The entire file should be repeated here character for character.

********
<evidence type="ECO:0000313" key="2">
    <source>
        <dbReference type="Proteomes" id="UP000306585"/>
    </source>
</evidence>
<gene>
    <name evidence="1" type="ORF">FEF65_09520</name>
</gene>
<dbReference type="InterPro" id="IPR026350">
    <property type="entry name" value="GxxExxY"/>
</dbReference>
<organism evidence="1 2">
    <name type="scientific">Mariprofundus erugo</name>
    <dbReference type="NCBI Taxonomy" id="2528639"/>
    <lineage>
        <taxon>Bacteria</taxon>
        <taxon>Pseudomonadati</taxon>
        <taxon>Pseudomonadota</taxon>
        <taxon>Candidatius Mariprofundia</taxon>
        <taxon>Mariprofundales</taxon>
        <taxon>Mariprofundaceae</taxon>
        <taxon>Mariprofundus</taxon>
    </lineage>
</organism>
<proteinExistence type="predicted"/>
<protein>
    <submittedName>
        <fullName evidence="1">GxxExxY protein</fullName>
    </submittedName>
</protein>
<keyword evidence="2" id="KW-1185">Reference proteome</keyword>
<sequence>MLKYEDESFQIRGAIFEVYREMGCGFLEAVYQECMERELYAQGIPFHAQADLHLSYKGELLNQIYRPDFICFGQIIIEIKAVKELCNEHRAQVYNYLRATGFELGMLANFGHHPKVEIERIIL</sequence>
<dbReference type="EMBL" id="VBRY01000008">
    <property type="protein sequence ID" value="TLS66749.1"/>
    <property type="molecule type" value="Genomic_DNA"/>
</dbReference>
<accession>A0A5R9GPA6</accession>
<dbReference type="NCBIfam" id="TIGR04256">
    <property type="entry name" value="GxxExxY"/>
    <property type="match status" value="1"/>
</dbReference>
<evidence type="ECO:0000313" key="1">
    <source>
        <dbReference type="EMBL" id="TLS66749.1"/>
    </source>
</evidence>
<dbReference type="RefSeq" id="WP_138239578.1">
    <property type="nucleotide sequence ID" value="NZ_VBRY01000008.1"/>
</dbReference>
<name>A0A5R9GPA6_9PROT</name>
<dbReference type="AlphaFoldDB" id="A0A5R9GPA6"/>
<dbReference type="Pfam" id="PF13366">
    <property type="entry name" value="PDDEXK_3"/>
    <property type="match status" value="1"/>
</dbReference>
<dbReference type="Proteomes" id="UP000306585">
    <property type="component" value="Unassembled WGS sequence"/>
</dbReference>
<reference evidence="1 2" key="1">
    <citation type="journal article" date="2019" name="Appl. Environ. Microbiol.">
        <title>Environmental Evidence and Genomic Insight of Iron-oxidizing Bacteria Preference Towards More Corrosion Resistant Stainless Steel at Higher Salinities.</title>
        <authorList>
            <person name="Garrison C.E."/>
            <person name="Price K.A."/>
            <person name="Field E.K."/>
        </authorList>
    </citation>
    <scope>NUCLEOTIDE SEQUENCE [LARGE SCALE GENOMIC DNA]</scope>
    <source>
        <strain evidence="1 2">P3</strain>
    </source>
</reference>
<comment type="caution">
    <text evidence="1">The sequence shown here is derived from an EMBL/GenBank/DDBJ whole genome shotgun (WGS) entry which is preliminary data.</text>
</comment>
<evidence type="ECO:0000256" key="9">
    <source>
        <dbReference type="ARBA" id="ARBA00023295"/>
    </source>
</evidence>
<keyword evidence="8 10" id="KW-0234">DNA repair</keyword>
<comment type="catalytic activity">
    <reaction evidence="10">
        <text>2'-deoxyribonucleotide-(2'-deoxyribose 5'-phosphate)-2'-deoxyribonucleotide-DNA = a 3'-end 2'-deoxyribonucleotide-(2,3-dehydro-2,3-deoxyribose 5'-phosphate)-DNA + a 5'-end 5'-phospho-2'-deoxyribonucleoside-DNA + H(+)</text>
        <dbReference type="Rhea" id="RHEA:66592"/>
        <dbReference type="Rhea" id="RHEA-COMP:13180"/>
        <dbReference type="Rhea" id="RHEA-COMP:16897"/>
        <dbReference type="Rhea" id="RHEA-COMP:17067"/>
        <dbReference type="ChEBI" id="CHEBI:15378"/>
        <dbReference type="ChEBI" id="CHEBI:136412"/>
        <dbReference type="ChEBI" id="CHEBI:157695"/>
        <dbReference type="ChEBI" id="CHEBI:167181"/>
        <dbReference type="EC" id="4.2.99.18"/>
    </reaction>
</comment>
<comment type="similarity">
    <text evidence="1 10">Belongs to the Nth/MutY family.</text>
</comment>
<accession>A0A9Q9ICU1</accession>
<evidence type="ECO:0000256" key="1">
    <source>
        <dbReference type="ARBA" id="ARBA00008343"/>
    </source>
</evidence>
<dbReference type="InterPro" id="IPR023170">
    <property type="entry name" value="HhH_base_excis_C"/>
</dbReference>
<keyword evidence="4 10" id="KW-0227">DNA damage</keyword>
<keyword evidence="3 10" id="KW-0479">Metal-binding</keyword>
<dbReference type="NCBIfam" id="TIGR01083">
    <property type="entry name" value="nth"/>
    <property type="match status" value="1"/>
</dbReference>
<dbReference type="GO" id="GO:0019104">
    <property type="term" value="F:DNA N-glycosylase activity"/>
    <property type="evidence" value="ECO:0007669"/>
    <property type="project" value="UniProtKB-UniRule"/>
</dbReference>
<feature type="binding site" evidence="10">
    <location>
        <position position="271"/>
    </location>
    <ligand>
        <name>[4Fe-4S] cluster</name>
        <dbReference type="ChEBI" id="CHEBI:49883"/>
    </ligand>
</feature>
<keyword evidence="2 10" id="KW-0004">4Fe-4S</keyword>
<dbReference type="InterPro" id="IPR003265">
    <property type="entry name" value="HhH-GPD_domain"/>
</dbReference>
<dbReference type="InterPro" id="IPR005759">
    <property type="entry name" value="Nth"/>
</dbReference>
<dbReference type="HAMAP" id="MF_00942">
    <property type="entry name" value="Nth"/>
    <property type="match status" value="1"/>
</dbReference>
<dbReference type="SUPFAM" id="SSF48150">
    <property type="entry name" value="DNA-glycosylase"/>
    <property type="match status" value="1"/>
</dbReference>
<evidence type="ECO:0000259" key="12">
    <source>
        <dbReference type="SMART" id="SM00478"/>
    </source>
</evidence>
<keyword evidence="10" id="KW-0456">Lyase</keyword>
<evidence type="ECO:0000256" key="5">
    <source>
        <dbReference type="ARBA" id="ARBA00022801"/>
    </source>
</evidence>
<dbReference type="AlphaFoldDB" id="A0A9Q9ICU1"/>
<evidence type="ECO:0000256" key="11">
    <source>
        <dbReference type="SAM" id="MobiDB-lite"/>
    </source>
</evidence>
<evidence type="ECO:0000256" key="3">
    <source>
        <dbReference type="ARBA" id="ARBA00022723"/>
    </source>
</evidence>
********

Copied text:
<evidence type="ECO:0000313" key="2">
    <source>
        <dbReference type="Proteomes" id="UP000306585"/>
    </source>
</evidence>
<gene>
    <name evidence="1" type="ORF">FEF65_09520</name>
</gene>
<dbReference type="InterPro" id="IPR026350">
    <property type="entry name" value="GxxExxY"/>
</dbReference>
<organism evidence="1 2">
    <name type="scientific">Mariprofundus erugo</name>
    <dbReference type="NCBI Taxonomy" id="2528639"/>
    <lineage>
        <taxon>Bacteria</taxon>
        <taxon>Pseudomonadati</taxon>
        <taxon>Pseudomonadota</taxon>
        <taxon>Candidatius Mariprofundia</taxon>
        <taxon>Mariprofundales</taxon>
        <taxon>Mariprofundaceae</taxon>
        <taxon>Mariprofundus</taxon>
    </lineage>
</organism>
<proteinExistence type="predicted"/>
<protein>
    <submittedName>
        <fullName evidence="1">GxxExxY protein</fullName>
    </submittedName>
</protein>
<keyword evidence="2" id="KW-1185">Reference proteome</keyword>
<sequence>MLKYEDESFQIRGAIFEVYREMGCGFLEAVYQECMERELYAQGIPFHAQADLHLSYKGELLNQIYRPDFICFGQIIIEIKAVKELCNEHRAQVYNYLRATGFELGMLANFGHHPKVEIERIIL</sequence>
<dbReference type="EMBL" id="VBRY01000008">
    <property type="protein sequence ID" value="TLS66749.1"/>
    <property type="molecule type" value="Genomic_DNA"/>
</dbReference>
<accession>A0A5R9GPA6</accession>
<dbReference type="NCBIfam" id="TIGR04256">
    <property type="entry name" value="GxxExxY"/>
    <property type="match status" value="1"/>
</dbReference>
<evidence type="ECO:0000313" key="1">
    <source>
        <dbReference type="EMBL" id="TLS66749.1"/>
    </source>
</evidence>
<dbReference type="RefSeq" id="WP_138239578.1">
    <property type="nucleotide sequence ID" value="NZ_VBRY01000008.1"/>
</dbReference>
<name>A0A5R9GPA6_9PROT</name>
<dbReference type="AlphaFoldDB" id="A0A5R9GPA6"/>
<dbReference type="Pfam" id="PF13366">
    <property type="entry name" value="PDDEXK_3"/>
    <property type="match status" value="1"/>
</dbReference>
<dbReference type="Proteomes" id="UP000306585">
    <property type="component" value="Unassembled WGS sequence"/>
</dbReference>
<reference evidence="1 2" key="1">
    <citation type="journal article" date="2019" name="Appl. Environ. Microbiol.">
        <title>Environmental Evidence and Genomic Insight of Iron-oxidizing Bacteria Preference Towards More Corrosion Resistant Stainless Steel at Higher Salinities.</title>
        <authorList>
            <person name="Garrison C.E."/>
            <person name="Price K.A."/>
            <person name="Field E.K."/>
        </authorList>
    </citation>
    <scope>NUCLEOTIDE SEQUENCE [LARGE SCALE GENOMIC DNA]</scope>
    <source>
        <strain evidence="1 2">P3</strain>
    </source>
</reference>
<comment type="caution">
    <text evidence="1">The sequence shown here is derived from an EMBL/GenBank/DDBJ whole genome shotgun (WGS) entry which is preliminary data.</text>
</comment>
<evidence type="ECO:0000256" key="9">
    <source>
        <dbReference type="ARBA" id="ARBA00023295"/>
    </source>
</evidence>
<keyword evidence="8 10" id="KW-0234">DNA repair</keyword>
<comment type="catalytic activity">
    <reaction evidence="10">
        <text>2'-deoxyribonucleotide-(2'-deoxyribose 5'-phosphate)-2'-deoxyribonucleotide-DNA = a 3'-end 2'-deoxyribonucleotide-(2,3-dehydro-2,3-deoxyribose 5'-phosphate)-DNA + a 5'-end 5'-phospho-2'-deoxyribonucleoside-DNA + H(+)</text>
        <dbReference type="Rhea" id="RHEA:66592"/>
        <dbReference type="Rhea" id="RHEA-COMP:13180"/>
        <dbReference type="Rhea" id="RHEA-COMP:16897"/>
        <dbReference type="Rhea" id="RHEA-COMP:17067"/>
        <dbReference type="ChEBI" id="CHEBI:15378"/>
        <dbReference type="ChEBI" id="CHEBI:136412"/>
        <dbReference type="ChEBI" id="CHEBI:157695"/>
        <dbReference type="ChEBI" id="CHEBI:167181"/>
        <dbReference type="EC" id="4.2.99.18"/>
    </reaction>
</comment>
<comment type="similarity">
    <text evidence="1 10">Belongs to the Nth/MutY family.</text>
</comment>
<accession>A0A9Q9ICU1</accession>
<evidence type="ECO:0000256" key="1">
    <source>
        <dbReference type="ARBA" id="ARBA00008343"/>
    </source>
</evidence>
<dbReference type="InterPro" id="IPR023170">
    <property type="entry name" value="HhH_base_excis_C"/>
</dbReference>
<keyword evidence="4 10" id="KW-0227">DNA damage</keyword>
<keyword evidence="3 10" id="KW-0479">Metal-binding</keyword>
<dbReference type="NCBIfam" id="TIGR01083">
    <property type="entry name" value="nth"/>
    <property type="match status" value="1"/>
</dbReference>
<dbReference type="GO" id="GO:0019104">
    <property type="term" value="F:DNA N-glycosylase activity"/>
    <property type="evidence" value="ECO:0007669"/>
    <property type="project" value="UniProtKB-UniRule"/>
</dbReference>
<feature type="binding site" evidence="10">
    <location>
        <position position="271"/>
    </location>
    <ligand>
        <name>[4Fe-4S] cluster</name>
        <dbReference type="ChEBI" id="CHEBI:49883"/>
    </ligand>
</feature>
<keyword evidence="2 10" id="KW-0004">4Fe-4S</keyword>
<dbReference type="InterPro" id="IPR003265">
    <property type="entry name" value="HhH-GPD_domain"/>
</dbReference>
<dbReference type="InterPro" id="IPR005759">
    <property type="entry name" value="Nth"/>
</dbReference>
<dbReference type="HAMAP" id="MF_00942">
    <property type="entry name" value="Nth"/>
    <property type="match status" value="1"/>
</dbReference>
<dbReference type="SUPFAM" id="SSF48150">
    <property type="entry name" value="DNA-glycosylase"/>
    <property type="match status" value="1"/>
</dbReference>
<evidence type="ECO:0000259" key="12">
    <source>
        <dbReference type="SMART" id="SM00478"/>
    </source>
</evidence>
<keyword evidence="10" id="KW-0456">Lyase</keyword>
<evidence type="ECO:0000256" key="5">
    <source>
        <dbReference type="ARBA" id="ARBA00022801"/>
    </source>
</evidence>
<dbReference type="AlphaFoldDB" id="A0A9Q9ICU1"/>
<evidence type="ECO:0000256" key="11">
    <source>
        <dbReference type="SAM" id="MobiDB-lite"/>
    </source>
</evidence>
<evidence type="ECO:0000256" key="3">
    <source>
        <dbReference type="ARBA" id="ARBA00022723"/>
    </source>
</evidence>